The Basque mountain battered by the influx of visitors

“Madness!” » In Karrika Nagusia – the main street -, “We had up to 10,000 passers-by on certain days in July and August”, exclaims Annie Etcheverry, a resident of Espelette (Pyrénées-Atlantiques). To the point of saturating once again the town that some qualify as “Chilli Lourdes”. But this tourist season, which officially ends on All Saints’ Day, was exceptional. Because the visitors have also poured en masse on the surrounding Pyrenees. A good deal for traders and restaurateurs, but also a source of discontent in the region, sometimes battered by the influx of visitors.

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To the east of Espelette, Saint-Jean-Pied-de-Port has confirmed its reputation. “We had a lot of hiking enthusiasts, even more than in 2019, with a number of Parisians, Bretons and Bordelais, but this year few foreigners, says Florence Steunou, advisor at the city’s tourist office. In the context of the health crisis, the Basque coast and Biarritz have refueled so well that many families have left the overcrowded seaside resorts for villages close to the coast (Ascain, Sare, Saint-Pée-sur-Nivelle, Ainhoa) . Destination: the mountain of La Rhune and its 905 meters, the most visited site in the Basque Country with nearly 400,000 travelers per year on its cogwheel train.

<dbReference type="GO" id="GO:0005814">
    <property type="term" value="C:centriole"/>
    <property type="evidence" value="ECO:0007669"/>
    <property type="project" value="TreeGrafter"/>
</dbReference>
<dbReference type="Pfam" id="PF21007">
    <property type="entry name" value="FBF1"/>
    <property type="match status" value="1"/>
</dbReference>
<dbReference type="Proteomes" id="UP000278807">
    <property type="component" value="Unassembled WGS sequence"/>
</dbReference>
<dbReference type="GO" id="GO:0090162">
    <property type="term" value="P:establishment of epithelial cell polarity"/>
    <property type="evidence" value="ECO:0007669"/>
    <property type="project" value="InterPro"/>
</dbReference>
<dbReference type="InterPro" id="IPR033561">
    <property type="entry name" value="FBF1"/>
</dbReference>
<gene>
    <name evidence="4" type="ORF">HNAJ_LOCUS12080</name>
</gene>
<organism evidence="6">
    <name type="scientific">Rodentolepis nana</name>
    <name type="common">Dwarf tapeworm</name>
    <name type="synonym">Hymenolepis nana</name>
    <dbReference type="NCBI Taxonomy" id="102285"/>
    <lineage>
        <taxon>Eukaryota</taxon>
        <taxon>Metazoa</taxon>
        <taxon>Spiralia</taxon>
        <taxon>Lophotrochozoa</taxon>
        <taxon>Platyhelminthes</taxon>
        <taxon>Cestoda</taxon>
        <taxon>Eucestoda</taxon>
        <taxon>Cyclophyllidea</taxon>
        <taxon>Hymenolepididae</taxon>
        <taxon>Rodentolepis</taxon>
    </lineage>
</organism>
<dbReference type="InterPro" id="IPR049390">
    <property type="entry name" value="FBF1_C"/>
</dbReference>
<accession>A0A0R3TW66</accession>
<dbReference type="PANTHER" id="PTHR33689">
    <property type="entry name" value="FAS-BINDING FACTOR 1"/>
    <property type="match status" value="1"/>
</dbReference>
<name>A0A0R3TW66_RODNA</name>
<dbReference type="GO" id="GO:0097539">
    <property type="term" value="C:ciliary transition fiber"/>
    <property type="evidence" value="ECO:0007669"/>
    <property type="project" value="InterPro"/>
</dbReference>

Overcrowding, waste, damaged flora have been observed in Haute-Soule, where the peaks approach 2,000 meters

Throughout the summer, the paths have never been empty. “We have organized up to 200% more hikes in July and August”, estimates the association “Mendi Lagunak” of Ascain. This craze has further disturbed the local flora and fauna. In August, the four shepherds of Sare and Ascain had to descend their sheep from the summer pastures in advance: “The hikers trample the pastures, bring their dogs off leash and the sheep scatter far from the tracks”, complains the shepherd Patxi Etxart. The regulars of the massif also point out the papers, the droppings or the frightened pottoks (wild horses). At the end of August, it was even necessary to use a helicopter to get two vacationers out of the brambles in which they were entangled.

Overcrowding, waste, damaged flora have also been observed in Haute-Soule, where the peaks approach 2,000 meters. Destination for Sunday excursions, the places are by no means cut out for more or less well prepared groups. The mayor of Larrau, Jean-Dominique Idiart, denounces the incivism of visitors, not always from outside. “The municipal agent must pick up the rubbish deposited here and there in the town” which, over its 12,680 steep hectares, has only 197 inhabitants.

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